Sunday was hard. I stayed home from the Village at the Elder’s request. It makes sense. Kathy is at high risk for getting the virus. Patients at the Veterans Hospital are at great risk and she roams all over the hospital. It is a building filled with elderly, immune compromised people. It is good for her to avoid being around lots of people. No one wants to be the person who passes the virus to someone else, but of course someone will. Someone perhaps already has. As wise as we can be isn’t going to be wise enough to stop the spread of the virus. Still, we take precautions as best we can.
I tuned in to the livestream, but it’s not really the same as being present. Don’t get me wrong. It was great to join in. It just isn’t the same. I missed so many things. I missed the waves and shouts of greeting. I missed the aromas wafting in from the kitchen. I missed being shyly handed a shaker by a timid Village child. I missed speaking out God’s call to worship. I missed raising my arms in offering God’s blessing and the exquisite pleasure of hearing you all cry out, “And also with you.” I missed little ones crawling on my lap for a round of the “Hugen Hugging Machine” or to play “Achoo!” with the cross I wear around my neck. I missed the intimate conversations with those of you who are hurting deeply. I missed watching people gathered around plates of food and speaking into each other’s lives. I missed being able to sit in the Healing Chair and let myself be lifted into the Presence. Reciting the ancient creeds and joining my voice to the other voices singing the beautiful songs of the community was something that felt very different in the isolation of my living room.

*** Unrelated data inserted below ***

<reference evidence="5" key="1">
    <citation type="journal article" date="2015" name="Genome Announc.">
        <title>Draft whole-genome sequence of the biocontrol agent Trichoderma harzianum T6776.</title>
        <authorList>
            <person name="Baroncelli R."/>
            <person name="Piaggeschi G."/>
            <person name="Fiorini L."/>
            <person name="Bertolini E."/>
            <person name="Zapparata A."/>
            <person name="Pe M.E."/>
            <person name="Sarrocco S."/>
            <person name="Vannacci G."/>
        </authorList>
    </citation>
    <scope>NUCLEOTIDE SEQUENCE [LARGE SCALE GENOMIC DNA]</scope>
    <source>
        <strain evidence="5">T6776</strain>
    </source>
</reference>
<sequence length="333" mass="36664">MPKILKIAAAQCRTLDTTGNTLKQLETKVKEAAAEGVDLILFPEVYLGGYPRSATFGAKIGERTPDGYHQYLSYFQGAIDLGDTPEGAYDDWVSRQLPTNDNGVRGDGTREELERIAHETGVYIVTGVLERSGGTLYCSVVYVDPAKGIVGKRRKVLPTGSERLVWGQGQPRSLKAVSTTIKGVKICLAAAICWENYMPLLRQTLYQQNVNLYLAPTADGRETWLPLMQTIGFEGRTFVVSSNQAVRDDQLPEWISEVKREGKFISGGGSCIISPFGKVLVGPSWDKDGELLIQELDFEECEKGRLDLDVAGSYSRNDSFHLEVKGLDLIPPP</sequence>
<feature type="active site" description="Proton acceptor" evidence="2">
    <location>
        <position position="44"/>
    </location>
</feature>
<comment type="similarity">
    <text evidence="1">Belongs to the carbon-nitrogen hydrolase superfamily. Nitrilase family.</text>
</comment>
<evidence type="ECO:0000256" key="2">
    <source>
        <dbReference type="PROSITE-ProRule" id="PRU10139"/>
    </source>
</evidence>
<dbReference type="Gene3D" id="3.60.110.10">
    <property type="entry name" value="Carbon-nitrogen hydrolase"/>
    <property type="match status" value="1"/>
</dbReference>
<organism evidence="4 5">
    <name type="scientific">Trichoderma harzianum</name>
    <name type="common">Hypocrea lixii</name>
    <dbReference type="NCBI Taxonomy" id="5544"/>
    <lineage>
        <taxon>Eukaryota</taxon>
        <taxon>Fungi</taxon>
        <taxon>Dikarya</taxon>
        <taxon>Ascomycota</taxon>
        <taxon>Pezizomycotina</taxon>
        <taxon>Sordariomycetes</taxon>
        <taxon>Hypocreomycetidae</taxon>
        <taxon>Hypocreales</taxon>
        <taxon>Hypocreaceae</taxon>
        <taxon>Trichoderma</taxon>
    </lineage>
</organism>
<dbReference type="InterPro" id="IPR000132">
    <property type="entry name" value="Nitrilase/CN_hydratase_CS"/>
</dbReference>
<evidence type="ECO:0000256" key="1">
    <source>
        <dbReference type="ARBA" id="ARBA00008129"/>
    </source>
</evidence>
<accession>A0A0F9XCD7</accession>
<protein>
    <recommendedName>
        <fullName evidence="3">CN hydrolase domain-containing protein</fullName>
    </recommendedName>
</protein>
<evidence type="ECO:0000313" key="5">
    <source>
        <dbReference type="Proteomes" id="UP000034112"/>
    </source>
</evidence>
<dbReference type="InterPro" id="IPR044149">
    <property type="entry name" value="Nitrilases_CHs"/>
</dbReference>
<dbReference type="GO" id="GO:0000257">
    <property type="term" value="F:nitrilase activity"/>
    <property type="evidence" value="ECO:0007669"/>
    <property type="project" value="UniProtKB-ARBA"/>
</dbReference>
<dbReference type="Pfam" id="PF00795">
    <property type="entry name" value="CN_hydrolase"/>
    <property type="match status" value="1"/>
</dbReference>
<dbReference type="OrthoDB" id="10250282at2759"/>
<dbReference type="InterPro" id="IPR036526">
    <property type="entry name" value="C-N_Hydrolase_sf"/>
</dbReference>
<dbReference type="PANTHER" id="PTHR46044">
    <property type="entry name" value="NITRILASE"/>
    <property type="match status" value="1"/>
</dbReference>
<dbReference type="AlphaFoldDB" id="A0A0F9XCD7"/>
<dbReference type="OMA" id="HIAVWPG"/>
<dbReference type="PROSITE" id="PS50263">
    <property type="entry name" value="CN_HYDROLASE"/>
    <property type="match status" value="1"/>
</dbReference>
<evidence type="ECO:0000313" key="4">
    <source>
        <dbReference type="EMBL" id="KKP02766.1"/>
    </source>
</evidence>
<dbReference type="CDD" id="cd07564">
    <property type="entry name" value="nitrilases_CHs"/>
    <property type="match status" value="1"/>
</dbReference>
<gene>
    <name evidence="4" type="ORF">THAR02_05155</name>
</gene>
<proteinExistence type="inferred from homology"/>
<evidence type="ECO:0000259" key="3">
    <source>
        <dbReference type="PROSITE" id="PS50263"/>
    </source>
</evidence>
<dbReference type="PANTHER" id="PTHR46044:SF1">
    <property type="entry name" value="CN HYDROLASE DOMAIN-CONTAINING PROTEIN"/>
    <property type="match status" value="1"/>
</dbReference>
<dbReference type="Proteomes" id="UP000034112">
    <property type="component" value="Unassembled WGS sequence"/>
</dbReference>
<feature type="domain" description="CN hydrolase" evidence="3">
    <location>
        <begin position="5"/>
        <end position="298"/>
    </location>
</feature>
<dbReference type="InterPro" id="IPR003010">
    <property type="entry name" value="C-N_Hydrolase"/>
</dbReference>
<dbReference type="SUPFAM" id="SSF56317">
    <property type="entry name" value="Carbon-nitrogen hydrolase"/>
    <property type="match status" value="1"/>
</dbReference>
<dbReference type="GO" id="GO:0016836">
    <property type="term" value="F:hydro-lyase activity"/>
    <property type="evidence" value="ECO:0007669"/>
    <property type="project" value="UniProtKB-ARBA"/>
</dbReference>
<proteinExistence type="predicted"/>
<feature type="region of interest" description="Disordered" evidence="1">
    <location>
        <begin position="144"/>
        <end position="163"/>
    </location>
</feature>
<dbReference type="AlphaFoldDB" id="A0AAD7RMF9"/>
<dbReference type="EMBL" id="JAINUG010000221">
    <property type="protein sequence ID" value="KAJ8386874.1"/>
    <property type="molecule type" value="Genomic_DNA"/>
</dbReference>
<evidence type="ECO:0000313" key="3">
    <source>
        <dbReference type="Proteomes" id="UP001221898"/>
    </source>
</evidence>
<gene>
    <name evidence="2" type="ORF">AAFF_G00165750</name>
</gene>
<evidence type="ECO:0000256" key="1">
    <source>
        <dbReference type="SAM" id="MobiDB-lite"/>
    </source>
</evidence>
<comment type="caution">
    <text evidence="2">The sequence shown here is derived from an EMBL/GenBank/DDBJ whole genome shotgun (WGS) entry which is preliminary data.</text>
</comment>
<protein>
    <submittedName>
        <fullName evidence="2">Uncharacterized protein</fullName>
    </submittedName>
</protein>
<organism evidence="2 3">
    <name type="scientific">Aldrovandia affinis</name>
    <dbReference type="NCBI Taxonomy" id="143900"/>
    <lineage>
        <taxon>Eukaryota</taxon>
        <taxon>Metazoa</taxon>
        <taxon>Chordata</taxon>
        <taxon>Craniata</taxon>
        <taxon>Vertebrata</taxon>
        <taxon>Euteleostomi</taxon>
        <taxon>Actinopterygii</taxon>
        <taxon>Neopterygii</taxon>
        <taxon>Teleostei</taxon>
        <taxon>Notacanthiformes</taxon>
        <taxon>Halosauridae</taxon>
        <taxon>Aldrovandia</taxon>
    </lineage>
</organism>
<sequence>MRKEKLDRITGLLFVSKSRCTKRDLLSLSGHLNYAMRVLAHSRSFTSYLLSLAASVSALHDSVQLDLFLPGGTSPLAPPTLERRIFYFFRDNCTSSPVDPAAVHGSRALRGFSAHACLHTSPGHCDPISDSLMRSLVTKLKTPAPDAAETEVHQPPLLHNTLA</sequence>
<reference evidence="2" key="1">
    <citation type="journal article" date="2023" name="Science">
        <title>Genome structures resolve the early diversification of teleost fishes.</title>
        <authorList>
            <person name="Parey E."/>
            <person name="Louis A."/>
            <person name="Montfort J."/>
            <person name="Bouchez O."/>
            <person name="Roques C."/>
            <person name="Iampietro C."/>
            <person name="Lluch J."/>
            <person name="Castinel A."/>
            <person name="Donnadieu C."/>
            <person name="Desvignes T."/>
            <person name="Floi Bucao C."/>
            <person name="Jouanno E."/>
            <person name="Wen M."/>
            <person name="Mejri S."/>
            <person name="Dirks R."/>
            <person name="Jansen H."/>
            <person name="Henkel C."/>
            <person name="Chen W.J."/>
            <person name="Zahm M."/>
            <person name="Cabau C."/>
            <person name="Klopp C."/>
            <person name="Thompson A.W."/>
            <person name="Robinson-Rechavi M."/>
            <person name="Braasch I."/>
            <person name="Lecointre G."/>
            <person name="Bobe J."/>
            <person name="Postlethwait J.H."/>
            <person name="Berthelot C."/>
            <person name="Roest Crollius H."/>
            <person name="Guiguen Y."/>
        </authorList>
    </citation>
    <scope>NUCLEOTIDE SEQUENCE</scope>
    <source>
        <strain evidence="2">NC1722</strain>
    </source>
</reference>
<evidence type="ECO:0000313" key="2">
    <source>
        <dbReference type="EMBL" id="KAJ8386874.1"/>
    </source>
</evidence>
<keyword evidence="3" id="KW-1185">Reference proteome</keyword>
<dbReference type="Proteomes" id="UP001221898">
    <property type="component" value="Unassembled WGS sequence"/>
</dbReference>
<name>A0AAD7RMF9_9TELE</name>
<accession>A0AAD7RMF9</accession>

I’m profoundly grateful to have had a taste of the community in worship, but in many ways it was harder to get only a taste and not the whole meal. Jesus prepares a banquet for us, but in this world we get bits and pieces. Scraps of bread. A dip of wine. Something, but nothing at all like what someday comes.
I thought it sadly amusing that Eric talked about what we do together in worship on a Sunday when many of us couldn’t or shouldn’t be together in worship. So I mourn and grieve and lament what we’re missing while we go through this trial, while at the same time rejoicing that we are still one body, one blood, one life in Christ who makes us one no matter how we are scattered.